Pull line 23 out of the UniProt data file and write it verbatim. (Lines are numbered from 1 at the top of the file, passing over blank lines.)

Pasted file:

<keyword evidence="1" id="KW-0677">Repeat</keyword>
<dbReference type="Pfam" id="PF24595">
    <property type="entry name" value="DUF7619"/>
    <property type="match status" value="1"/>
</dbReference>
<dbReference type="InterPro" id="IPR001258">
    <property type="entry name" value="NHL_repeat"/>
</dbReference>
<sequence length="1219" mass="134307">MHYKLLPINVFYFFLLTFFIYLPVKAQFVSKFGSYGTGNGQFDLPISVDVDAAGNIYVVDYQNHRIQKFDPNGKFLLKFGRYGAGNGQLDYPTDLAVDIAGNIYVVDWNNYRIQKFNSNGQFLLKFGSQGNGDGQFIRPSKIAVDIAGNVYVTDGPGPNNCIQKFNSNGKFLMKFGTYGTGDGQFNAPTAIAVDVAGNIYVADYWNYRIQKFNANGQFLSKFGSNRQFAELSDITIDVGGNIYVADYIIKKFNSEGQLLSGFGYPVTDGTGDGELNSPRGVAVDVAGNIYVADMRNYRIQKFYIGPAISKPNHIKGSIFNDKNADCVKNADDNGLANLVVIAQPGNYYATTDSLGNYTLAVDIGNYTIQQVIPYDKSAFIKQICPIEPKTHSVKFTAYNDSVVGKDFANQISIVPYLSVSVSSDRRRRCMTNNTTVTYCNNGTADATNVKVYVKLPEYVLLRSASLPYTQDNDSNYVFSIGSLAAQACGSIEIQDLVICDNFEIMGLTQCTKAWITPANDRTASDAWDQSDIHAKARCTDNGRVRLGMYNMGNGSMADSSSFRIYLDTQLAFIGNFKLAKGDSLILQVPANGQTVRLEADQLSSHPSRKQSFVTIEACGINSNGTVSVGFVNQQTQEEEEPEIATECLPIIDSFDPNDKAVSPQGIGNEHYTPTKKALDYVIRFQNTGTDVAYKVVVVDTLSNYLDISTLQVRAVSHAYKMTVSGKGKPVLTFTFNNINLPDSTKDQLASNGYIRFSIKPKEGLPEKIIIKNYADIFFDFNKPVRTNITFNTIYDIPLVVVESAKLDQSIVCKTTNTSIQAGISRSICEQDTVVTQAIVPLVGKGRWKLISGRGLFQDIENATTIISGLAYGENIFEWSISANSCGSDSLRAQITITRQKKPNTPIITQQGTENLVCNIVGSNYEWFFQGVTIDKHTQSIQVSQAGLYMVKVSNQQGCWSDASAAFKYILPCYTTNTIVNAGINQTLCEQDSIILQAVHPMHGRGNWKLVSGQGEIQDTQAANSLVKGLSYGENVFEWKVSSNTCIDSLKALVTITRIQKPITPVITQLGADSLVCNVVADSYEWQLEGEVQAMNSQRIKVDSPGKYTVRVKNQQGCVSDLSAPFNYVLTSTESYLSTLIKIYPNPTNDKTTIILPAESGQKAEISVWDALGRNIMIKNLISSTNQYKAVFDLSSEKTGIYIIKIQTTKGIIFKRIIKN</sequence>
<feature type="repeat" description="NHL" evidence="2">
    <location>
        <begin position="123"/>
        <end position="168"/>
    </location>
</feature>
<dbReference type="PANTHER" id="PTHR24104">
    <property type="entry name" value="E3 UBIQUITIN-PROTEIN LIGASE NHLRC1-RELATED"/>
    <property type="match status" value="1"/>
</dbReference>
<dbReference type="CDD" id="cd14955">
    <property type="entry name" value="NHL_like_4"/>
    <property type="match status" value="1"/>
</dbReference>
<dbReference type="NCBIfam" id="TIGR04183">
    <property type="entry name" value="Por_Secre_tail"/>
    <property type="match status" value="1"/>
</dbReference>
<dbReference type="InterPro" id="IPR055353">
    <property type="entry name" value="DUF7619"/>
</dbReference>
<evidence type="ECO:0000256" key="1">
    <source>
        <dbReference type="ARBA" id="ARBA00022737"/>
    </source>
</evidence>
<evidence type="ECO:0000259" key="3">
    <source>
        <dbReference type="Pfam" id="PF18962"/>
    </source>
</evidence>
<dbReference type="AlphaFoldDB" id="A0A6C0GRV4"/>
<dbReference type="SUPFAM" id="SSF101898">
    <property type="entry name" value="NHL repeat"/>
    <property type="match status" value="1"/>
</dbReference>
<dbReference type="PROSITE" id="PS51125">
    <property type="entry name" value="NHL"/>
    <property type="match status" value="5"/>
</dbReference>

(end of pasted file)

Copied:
</dbReference>